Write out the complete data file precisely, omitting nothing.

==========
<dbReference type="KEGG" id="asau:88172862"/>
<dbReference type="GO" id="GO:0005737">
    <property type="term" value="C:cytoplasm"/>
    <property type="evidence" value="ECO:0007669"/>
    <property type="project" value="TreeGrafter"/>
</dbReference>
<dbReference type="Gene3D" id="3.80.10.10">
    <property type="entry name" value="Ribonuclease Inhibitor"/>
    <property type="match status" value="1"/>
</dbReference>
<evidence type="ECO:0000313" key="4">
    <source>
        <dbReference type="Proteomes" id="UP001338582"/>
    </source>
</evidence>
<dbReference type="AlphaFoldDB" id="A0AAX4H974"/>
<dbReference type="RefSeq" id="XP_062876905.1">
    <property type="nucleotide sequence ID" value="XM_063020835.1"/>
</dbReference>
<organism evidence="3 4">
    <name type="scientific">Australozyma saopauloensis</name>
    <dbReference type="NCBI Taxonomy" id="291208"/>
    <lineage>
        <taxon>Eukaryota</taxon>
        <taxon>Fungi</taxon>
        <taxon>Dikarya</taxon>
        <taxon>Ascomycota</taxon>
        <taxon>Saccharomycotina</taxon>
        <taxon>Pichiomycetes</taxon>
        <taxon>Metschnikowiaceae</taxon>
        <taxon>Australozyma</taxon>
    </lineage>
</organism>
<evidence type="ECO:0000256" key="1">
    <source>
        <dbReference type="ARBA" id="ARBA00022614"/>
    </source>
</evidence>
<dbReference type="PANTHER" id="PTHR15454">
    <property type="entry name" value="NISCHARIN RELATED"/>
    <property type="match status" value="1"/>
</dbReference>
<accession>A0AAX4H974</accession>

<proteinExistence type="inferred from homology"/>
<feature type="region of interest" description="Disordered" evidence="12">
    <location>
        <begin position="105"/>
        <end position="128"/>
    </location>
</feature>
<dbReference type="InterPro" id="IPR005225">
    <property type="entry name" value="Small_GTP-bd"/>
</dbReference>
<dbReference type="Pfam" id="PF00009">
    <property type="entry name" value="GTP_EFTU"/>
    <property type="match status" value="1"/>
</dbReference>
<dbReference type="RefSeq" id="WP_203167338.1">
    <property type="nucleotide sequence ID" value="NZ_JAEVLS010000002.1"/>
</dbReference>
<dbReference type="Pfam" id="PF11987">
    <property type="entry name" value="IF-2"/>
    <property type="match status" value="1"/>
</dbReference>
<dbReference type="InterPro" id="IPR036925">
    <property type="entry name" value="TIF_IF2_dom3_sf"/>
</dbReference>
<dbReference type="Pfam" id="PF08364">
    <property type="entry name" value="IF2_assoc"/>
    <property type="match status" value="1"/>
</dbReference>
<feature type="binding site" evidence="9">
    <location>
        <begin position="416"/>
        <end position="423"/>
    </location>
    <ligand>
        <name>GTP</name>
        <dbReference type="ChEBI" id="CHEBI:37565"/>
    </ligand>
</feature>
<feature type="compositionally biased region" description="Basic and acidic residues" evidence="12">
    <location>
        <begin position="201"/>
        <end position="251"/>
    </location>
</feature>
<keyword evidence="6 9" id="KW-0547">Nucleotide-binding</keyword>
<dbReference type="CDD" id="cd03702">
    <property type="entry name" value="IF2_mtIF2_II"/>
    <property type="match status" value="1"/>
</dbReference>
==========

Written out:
<dbReference type="KEGG" id="asau:88172862"/>
<dbReference type="GO" id="GO:0005737">
    <property type="term" value="C:cytoplasm"/>
    <property type="evidence" value="ECO:0007669"/>
    <property type="project" value="TreeGrafter"/>
</dbReference>
<dbReference type="Gene3D" id="3.80.10.10">
    <property type="entry name" value="Ribonuclease Inhibitor"/>
    <property type="match status" value="1"/>
</dbReference>
<evidence type="ECO:0000313" key="4">
    <source>
        <dbReference type="Proteomes" id="UP001338582"/>
    </source>
</evidence>
<dbReference type="AlphaFoldDB" id="A0AAX4H974"/>
<dbReference type="RefSeq" id="XP_062876905.1">
    <property type="nucleotide sequence ID" value="XM_063020835.1"/>
</dbReference>
<organism evidence="3 4">
    <name type="scientific">Australozyma saopauloensis</name>
    <dbReference type="NCBI Taxonomy" id="291208"/>
    <lineage>
        <taxon>Eukaryota</taxon>
        <taxon>Fungi</taxon>
        <taxon>Dikarya</taxon>
        <taxon>Ascomycota</taxon>
        <taxon>Saccharomycotina</taxon>
        <taxon>Pichiomycetes</taxon>
        <taxon>Metschnikowiaceae</taxon>
        <taxon>Australozyma</taxon>
    </lineage>
</organism>
<evidence type="ECO:0000256" key="1">
    <source>
        <dbReference type="ARBA" id="ARBA00022614"/>
    </source>
</evidence>
<dbReference type="PANTHER" id="PTHR15454">
    <property type="entry name" value="NISCHARIN RELATED"/>
    <property type="match status" value="1"/>
</dbReference>
<accession>A0AAX4H974</accession>

<proteinExistence type="inferred from homology"/>
<feature type="region of interest" description="Disordered" evidence="12">
    <location>
        <begin position="105"/>
        <end position="128"/>
    </location>
</feature>
<dbReference type="InterPro" id="IPR005225">
    <property type="entry name" value="Small_GTP-bd"/>
</dbReference>
<dbReference type="Pfam" id="PF00009">
    <property type="entry name" value="GTP_EFTU"/>
    <property type="match status" value="1"/>
</dbReference>
<dbReference type="RefSeq" id="WP_203167338.1">
    <property type="nucleotide sequence ID" value="NZ_JAEVLS010000002.1"/>
</dbReference>
<dbReference type="Pfam" id="PF11987">
    <property type="entry name" value="IF-2"/>
    <property type="match status" value="1"/>
</dbReference>
<dbReference type="InterPro" id="IPR036925">
    <property type="entry name" value="TIF_IF2_dom3_sf"/>
</dbReference>
<dbReference type="Pfam" id="PF08364">
    <property type="entry name" value="IF2_assoc"/>
    <property type="match status" value="1"/>
</dbReference>
<feature type="binding site" evidence="9">
    <location>
        <begin position="416"/>
        <end position="423"/>
    </location>
    <ligand>
        <name>GTP</name>
        <dbReference type="ChEBI" id="CHEBI:37565"/>
    </ligand>
</feature>
<feature type="compositionally biased region" description="Basic and acidic residues" evidence="12">
    <location>
        <begin position="201"/>
        <end position="251"/>
    </location>
</feature>
<keyword evidence="6 9" id="KW-0547">Nucleotide-binding</keyword>
<dbReference type="CDD" id="cd03702">
    <property type="entry name" value="IF2_mtIF2_II"/>
    <property type="match status" value="1"/>
</dbReference>